Saturday, April 14, 2012

What Does Educational Research Really Tell us?

Photo Credit Nic's Events

Most educators in the past 10 years have confidently followed the lead of Robert Marzano in his famous meta-analysis of What Works in School and attempted to implement some or all of those high impact strategies that his organization has uncovered by looking at hundreds of studies and averaging the effect of each study to determine which strategies have the greatest impact.  Therefore, summarizing and notetaking is considered an effective strategy because the average improvement of performance on the studies under consideration was strong.

I started wondering about the advantages and disadvantages of this approach as I was reading Creating the Opportunity to Learn by A. Wade Boykin and Pedro Noguera.  These authors used a different approach as they recommended promising practices to close the achievement gap.  They often cited research from a singular study (though they also referred to meta-analysis as well).  For example when discussing Teacher Student Relationship Quality (TSQR) they cited a study by Hamre and Pianta where the researchers followed 1900 Kindergarten students through 8th grade.  The relationship between the teacher and student was quantified in Kindergarten and their academic performance and grades were compared every year.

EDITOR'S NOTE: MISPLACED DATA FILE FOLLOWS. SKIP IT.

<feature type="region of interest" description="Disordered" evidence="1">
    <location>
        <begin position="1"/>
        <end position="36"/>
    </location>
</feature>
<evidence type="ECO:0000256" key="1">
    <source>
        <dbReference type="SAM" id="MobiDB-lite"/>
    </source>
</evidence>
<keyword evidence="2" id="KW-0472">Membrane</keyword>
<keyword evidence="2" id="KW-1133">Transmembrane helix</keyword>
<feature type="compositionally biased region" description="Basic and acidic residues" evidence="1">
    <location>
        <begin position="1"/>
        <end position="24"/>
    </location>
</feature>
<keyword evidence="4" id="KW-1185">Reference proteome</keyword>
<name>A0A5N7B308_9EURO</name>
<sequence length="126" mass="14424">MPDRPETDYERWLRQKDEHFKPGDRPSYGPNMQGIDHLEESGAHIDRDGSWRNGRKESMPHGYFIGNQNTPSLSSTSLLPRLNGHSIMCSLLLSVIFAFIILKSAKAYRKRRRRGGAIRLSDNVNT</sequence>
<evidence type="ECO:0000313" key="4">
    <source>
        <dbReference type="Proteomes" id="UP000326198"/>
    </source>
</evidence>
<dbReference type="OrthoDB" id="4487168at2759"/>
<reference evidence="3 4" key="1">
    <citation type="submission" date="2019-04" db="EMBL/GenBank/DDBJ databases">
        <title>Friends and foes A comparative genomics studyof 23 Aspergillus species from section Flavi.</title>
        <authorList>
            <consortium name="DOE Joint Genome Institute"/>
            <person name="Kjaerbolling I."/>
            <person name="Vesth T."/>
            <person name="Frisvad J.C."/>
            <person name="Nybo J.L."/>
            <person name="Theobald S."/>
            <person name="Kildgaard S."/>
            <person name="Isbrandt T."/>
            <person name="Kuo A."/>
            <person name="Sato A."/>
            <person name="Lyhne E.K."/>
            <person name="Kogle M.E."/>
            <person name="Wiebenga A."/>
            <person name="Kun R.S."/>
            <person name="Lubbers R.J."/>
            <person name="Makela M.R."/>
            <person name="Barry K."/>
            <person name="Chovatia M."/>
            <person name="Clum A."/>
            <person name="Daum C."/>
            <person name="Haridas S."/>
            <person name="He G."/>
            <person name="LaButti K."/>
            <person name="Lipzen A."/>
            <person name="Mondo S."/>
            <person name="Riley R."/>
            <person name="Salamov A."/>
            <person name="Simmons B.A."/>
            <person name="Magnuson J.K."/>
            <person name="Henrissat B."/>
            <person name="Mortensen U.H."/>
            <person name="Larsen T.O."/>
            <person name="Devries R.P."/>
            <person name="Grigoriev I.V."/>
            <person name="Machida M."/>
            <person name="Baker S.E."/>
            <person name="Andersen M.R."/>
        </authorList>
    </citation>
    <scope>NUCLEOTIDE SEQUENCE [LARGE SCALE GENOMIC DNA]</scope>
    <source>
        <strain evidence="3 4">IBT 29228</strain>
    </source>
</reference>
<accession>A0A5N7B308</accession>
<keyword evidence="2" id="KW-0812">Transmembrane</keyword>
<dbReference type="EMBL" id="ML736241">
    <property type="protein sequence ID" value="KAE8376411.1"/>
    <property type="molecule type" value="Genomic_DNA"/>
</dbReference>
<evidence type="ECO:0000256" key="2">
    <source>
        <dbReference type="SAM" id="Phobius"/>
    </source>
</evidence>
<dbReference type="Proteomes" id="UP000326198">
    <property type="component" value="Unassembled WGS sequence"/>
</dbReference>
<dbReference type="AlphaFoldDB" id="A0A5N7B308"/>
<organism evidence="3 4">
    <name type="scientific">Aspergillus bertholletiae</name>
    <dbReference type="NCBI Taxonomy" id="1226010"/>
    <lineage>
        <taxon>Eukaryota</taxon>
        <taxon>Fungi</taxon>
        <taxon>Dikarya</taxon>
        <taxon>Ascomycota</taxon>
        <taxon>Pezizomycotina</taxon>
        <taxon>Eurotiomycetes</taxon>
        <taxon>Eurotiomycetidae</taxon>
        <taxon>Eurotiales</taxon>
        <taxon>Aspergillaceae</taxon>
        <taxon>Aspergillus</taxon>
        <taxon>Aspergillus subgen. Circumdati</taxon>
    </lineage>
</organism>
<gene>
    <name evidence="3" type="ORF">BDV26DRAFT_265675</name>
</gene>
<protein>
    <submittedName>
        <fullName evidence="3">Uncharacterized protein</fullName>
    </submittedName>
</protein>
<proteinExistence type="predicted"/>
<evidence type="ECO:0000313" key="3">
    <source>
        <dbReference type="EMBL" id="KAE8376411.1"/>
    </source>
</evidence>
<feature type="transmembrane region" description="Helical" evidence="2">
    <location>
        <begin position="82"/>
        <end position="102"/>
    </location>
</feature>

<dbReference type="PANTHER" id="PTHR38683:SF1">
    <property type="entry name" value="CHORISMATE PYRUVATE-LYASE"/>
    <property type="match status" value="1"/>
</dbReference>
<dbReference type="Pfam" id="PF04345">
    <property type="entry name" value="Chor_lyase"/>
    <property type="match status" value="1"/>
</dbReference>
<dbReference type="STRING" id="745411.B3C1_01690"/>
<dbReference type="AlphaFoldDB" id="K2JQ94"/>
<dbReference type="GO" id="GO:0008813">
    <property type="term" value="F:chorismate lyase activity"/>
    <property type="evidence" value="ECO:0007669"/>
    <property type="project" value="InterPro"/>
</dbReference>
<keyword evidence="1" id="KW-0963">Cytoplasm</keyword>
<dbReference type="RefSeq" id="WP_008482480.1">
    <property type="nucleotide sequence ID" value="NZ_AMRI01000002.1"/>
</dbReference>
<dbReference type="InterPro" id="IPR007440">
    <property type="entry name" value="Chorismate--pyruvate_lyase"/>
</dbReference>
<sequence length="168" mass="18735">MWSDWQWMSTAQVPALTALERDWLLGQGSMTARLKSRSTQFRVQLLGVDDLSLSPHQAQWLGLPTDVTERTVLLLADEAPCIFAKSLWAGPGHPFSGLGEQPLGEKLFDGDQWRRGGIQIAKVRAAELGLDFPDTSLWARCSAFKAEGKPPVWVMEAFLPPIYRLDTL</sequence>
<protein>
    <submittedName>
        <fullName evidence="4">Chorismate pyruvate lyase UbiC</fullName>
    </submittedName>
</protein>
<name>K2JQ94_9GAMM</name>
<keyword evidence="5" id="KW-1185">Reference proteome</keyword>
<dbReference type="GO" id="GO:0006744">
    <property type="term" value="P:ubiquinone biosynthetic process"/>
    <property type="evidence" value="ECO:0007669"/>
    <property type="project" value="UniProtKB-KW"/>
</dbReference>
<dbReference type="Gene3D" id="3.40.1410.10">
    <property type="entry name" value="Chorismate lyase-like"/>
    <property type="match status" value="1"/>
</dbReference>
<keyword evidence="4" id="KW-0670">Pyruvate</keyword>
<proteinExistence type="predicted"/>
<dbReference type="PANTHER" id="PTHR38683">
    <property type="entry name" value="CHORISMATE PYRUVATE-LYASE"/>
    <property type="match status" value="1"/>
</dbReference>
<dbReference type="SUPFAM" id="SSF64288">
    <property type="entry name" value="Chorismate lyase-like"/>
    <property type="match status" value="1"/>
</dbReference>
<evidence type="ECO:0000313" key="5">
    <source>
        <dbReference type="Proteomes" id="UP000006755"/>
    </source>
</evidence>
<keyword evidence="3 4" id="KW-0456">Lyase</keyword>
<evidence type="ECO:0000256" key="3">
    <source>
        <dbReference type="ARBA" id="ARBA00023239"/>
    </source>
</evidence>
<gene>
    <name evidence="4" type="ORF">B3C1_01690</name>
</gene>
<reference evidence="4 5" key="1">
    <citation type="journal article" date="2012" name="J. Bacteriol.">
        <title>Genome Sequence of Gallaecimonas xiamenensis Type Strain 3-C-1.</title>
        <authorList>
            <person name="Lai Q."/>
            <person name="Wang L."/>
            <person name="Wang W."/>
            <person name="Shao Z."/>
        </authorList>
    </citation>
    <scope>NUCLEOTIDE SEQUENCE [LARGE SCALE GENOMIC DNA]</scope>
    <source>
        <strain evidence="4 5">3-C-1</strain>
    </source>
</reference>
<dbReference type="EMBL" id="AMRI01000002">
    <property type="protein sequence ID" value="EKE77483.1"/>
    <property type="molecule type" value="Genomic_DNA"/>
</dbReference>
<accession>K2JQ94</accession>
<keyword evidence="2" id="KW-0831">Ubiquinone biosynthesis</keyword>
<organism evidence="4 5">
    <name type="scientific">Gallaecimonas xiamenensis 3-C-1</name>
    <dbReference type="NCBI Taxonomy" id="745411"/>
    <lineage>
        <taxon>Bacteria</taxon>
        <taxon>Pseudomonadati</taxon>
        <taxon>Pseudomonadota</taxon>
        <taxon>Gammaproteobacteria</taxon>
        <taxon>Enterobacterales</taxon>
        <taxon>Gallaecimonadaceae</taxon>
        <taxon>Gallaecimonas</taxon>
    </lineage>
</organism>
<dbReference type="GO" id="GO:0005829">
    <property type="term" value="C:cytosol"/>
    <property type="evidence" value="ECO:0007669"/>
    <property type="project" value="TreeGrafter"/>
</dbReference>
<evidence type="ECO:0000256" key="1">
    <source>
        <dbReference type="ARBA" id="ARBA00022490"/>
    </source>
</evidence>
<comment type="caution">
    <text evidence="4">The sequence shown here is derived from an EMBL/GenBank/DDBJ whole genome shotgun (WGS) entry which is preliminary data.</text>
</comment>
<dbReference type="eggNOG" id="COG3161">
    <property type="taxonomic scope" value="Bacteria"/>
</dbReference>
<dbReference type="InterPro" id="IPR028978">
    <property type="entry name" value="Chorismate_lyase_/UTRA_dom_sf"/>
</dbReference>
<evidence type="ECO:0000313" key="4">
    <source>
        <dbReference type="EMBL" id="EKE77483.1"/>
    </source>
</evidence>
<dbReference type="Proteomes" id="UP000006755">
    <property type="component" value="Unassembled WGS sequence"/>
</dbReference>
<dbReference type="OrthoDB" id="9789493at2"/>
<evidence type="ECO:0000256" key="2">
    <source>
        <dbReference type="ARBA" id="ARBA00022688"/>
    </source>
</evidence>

My wondering is what can we learn from these two approaches to research. It seems to me that the individual study gives us some specific lessons, especially if we dig into the manner that those Kindergarten teachers built productive relationships with their students, for example.  Whereas in the meta-analysis we are left with the general idea that students should be taught note taking and summarizing.  While I feel that this is a gain in our understanding, I'm guessing that within those many studies that were used for the meta-analysis there were students who gained, some who stayed the same, and a few who even dropped.  Therefore, we need to know more by looking at some of the individual studies with the biggest gains to determine the specific factors that led to success compared to those who did notetaking and summarizing but saw no student gains.

Either way, educators need be wise consumers of research, looking closely at the claims of researchers and practitioners alike.  We need to be able to judge for ourselves these claims and judge our own work through reflection and objective analysis to determine if what we are doing is working for the students we serve.

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